Read on for the artist’s inspiration behind the works…
Sky Drawing A (2011), Graphite and India Ink on Paper, 11″ x 14″
Sky Drawing C (2011) Graphite and India Ink on Paper, 12″ x 17″
Sky Drawing D (2011) Graphite and India Ink on Paper, 11″ x 14″
A B O U T S K Y D R A W I N G S:
“I made the Sky Drawings in 2011, around the time I was creating work for a show called Different Country (Like the Spice Gallery, NY).
The idea for that show was to approach the idea of the ‘American sublime’ — a landscape which is both beautiful and terrifying. Looking back through photographs from the previous several years, I was captivated by a group of photos I had taken near my hometown of Richland, Washington. Richland is a small berg in the desert of south eastern Washington State. It has the mixed privilege of being near the Hanford Nuclear site, which produced the majority of the plutonium for nuclear weapons during the 20th century. So, I rew up in a Cold War town.
I’m including one of my source photos here. As you can see, the sky in my hometown is a crystalline blue gradient which spans 180 degrees from horizon to horizon. That evening, the clouds spread across the sky like a gentle, variegated foam. To the left is the sun, too hot to look at, rupturing the photograph with a white hot flare.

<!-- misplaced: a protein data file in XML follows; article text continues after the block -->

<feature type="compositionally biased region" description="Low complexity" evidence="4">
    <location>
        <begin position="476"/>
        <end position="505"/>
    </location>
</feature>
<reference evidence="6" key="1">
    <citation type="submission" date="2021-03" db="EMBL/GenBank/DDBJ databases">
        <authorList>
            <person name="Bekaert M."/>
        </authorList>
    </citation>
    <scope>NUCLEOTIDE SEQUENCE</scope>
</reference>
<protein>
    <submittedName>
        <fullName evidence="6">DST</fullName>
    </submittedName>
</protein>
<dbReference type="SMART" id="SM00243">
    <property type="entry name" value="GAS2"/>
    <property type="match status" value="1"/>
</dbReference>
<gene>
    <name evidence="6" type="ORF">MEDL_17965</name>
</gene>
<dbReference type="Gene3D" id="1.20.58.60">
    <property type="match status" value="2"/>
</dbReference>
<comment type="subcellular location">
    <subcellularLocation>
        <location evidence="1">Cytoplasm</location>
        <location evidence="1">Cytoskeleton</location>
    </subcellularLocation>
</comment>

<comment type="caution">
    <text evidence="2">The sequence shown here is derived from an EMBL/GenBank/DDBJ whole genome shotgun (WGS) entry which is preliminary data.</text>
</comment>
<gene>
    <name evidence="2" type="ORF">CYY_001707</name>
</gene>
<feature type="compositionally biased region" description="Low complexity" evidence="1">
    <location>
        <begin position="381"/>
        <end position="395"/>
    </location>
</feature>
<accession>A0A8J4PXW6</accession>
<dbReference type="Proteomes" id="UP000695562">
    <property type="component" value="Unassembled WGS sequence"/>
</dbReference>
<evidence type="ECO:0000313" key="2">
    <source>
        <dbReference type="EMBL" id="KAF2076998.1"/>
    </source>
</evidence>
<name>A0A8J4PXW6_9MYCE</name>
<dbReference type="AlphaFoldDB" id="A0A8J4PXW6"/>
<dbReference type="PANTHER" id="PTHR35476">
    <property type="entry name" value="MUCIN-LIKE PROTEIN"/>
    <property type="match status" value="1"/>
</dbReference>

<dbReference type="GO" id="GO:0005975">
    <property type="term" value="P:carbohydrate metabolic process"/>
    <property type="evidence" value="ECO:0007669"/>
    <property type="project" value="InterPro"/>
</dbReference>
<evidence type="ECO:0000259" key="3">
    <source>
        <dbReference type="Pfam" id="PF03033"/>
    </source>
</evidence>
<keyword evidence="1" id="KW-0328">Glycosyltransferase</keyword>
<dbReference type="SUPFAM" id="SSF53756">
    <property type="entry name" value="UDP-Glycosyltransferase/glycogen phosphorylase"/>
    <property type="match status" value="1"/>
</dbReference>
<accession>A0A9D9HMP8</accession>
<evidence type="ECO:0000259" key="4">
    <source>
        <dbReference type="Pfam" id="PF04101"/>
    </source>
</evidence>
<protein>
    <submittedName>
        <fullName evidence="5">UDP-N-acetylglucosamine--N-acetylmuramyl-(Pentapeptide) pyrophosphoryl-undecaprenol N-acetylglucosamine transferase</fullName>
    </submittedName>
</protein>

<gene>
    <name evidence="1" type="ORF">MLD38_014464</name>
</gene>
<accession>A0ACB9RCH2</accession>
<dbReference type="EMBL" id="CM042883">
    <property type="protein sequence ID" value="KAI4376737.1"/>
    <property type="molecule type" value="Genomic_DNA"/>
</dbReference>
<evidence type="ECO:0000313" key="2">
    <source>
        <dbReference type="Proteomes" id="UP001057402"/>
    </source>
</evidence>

That flare was the key to me. It speaks about the violence of nature, and that in life, beauty is paired with an overture of destruction. It also fit my theme: the sun is of course powered by a nuclear reaction – the same nuclear reaction which powers a thermonuclear bomb. So I knew I needed to make these drawings.
Technically, I made the drawings in pencils, and although they can look photographic, I made them by hand. The black lines are added last, using indelible ink. They were originally based on vintage video games (think of vector graphics of ‘Tempest’ or ‘Battlezone’), but eventually became abstract with their own logic. I think that they speak to the idea of the irreversible intervention of technology onto nature, but I’m still figuring them out…” – Eric LoPresti
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